In the Land of the Tomato
The first tomatoes grown for the commercial market in the State of Texas were grown in the Jacksonville area, at Craft, in the year 1897. That year six cars were shipped. The first two were sold in St. Louis, the second two sold in Kansas City and the last two sold in Denver. Through the years Jacksonville has been recognized as one of the outstanding tomato producing sections of the Nation with an average of 15,000 acres grown annually in the area and with a production of about 3,000 cars which are shipped to all parts of the United States and Canada.
The attainment of this place of national consequence has not been easy. There are innumerable odds and hazards in every crop. However, there is a "Tomato-Mindedness" in the area and despite all conflicting conditions, the farmers of this section will go on growing tomatoes because it is their chief livelihood and throughout all their active farm life, they have been accustomed to growing them.
Tomatoes grown in the rich, red loam and sandy soil heavily impregnated with iron ore and other minerals of this East Texas area are fine flavored and a distinctive favorite on American tables. Growers of this section, because of their experience, the soil and climatic conditions, have an advantage in a superior pack and a higher quality product.
The tomato, it is believed, originated in one of the American tropics where it was eaten by the wild tribes and called tomati. It was sown among maize by the ancient Mexicans and used in the perparation of sauces and relishes to enrich their highly seasoned foods.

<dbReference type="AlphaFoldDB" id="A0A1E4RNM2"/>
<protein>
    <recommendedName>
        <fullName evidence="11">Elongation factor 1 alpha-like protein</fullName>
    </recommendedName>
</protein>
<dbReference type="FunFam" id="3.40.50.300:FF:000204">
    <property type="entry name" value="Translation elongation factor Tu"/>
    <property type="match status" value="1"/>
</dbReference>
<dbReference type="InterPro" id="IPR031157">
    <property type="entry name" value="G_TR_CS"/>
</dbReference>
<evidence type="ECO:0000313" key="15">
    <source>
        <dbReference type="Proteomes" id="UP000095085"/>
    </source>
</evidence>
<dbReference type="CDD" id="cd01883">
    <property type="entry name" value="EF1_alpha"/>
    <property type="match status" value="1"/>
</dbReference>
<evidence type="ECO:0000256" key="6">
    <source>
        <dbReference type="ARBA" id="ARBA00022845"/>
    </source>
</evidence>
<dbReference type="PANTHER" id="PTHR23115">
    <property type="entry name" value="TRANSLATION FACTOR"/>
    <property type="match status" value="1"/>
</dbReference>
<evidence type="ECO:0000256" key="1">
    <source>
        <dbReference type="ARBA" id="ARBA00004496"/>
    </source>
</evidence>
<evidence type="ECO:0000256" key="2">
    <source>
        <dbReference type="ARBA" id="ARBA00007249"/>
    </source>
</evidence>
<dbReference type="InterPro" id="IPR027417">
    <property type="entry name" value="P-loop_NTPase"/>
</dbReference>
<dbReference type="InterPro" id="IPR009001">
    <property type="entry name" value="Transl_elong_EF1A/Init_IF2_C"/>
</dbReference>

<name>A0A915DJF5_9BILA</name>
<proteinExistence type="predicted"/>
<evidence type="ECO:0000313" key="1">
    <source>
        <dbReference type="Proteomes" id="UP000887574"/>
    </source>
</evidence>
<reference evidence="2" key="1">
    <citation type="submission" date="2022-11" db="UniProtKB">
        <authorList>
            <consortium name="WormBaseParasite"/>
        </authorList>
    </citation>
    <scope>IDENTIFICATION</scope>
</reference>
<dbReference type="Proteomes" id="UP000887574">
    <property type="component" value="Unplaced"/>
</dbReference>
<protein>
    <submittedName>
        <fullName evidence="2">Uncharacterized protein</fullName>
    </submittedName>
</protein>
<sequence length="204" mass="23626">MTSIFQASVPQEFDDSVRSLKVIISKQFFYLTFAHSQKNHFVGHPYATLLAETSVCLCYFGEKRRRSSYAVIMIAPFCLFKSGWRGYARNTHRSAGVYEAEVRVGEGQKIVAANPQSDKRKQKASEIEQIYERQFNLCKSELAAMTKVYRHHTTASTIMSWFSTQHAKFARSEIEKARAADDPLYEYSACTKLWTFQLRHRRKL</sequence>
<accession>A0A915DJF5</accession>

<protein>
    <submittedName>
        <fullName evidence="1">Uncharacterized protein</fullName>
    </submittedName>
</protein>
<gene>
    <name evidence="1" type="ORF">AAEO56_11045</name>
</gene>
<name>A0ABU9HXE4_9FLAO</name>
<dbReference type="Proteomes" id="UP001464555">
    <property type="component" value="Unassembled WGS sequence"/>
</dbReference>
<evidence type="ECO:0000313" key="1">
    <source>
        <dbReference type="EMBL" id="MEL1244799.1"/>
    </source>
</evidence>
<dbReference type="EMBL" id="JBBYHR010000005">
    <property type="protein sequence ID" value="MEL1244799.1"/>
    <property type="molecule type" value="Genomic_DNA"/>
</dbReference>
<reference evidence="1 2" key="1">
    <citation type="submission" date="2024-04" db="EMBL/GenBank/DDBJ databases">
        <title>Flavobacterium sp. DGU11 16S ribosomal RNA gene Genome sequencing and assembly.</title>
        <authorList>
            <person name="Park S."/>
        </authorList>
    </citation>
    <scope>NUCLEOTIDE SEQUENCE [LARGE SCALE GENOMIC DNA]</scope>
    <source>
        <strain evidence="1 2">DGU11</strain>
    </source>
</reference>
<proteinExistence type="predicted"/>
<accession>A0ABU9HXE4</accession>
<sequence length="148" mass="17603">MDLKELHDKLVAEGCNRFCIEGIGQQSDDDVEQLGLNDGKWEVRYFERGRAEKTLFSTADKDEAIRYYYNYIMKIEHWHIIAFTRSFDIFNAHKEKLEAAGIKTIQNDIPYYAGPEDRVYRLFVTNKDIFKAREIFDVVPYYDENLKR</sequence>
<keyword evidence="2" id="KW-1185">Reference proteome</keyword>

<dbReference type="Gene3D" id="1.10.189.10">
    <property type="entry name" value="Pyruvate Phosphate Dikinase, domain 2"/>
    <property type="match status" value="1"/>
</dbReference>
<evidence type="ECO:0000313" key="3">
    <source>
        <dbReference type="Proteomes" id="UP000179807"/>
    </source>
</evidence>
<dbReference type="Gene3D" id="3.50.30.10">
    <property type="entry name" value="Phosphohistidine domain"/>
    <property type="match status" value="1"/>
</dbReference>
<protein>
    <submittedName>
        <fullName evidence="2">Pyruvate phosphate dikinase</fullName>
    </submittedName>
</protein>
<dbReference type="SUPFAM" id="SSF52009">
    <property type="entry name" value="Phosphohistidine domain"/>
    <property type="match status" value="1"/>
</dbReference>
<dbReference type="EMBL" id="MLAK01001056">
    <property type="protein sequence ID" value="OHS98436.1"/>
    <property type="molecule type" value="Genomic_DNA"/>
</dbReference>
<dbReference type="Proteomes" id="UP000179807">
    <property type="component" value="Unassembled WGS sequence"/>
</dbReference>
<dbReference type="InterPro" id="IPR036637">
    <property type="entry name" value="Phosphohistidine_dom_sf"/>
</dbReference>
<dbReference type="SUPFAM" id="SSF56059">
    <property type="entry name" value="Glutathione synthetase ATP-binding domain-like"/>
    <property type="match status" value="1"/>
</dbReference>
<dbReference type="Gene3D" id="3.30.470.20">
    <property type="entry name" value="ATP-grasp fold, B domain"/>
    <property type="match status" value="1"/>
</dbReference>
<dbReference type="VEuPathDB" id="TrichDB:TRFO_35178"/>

It was introduced in Europe under the name of "Mala Peruviana" and "Pomi del Peru" which has given rise to a belief it may have originated in Peru.
The French named the tomato, which is believed to have come to them through Portugal from some American tropical clime, the Pomes d' Amours or "Love Apple." In 1656, it is recorded they were cultivated in England for ornament and curiosity. In 1812 they were an article of field culture in Italy and were used extensively in Italian cookery. Thomas Jefferson grew tomatoes in Virginia in 1781. They were introduced to Massachusetts in 1902 by an Italian painter. In Connecticut tomatoes were first raised in 1832 as a curiosity and were called 'love apples.' Prior to 1834 the tomato was almost wholly unknown as an esculent vegetable and was used in European countries possibly 100 years before it found use in America.
There are abundant evidences that the tomat or 'love apple' was considered poisonous by the majority of people prior to 1835.
Since 1834 the tomato has been in growing popularity. It is used in more ways and comes nearer being a part of every meal on every American table than any other fruit or vegetable, and is probably the most outstanding among all fruits or vegetables as an aid to good health. It not only has a very pronounced and pleasing flavor but has a high, well balanced content of Vitamins A B C and G. From a small, seedy, wrinkled fruit, a century of cultivation has given us the smooth, fleshy, tasty tomato of today.
Tomatoes supply the needed vitamin to build up resistance to desease and infections especially to colds and other ailments of the respiratory tract.
They are very effecient as a body builder producing vitality and energy.
A clean, smooth, beautiful complexion is aided by a generous amount of tomatoes and tomato juice in the daily diet.
Tomatoes are a most helpful food in stimulating digestion, overcoming constipation and beneficial in the prevention of nerve troubles.
The tomato is also recognized in the preservation of good healthy teeth and is exceptionally beneficial in the prevention and treatment of deseases of the eyes.
Cooked tomatoes are practically as good a source of vitamin C as raw tomatoes.
For the best fresh tomatoes--be sure that they come from the Jacksonville area in the iron ore district.
Compiled by Greg Smith. If you have any materials you'd like to contribute, please email me.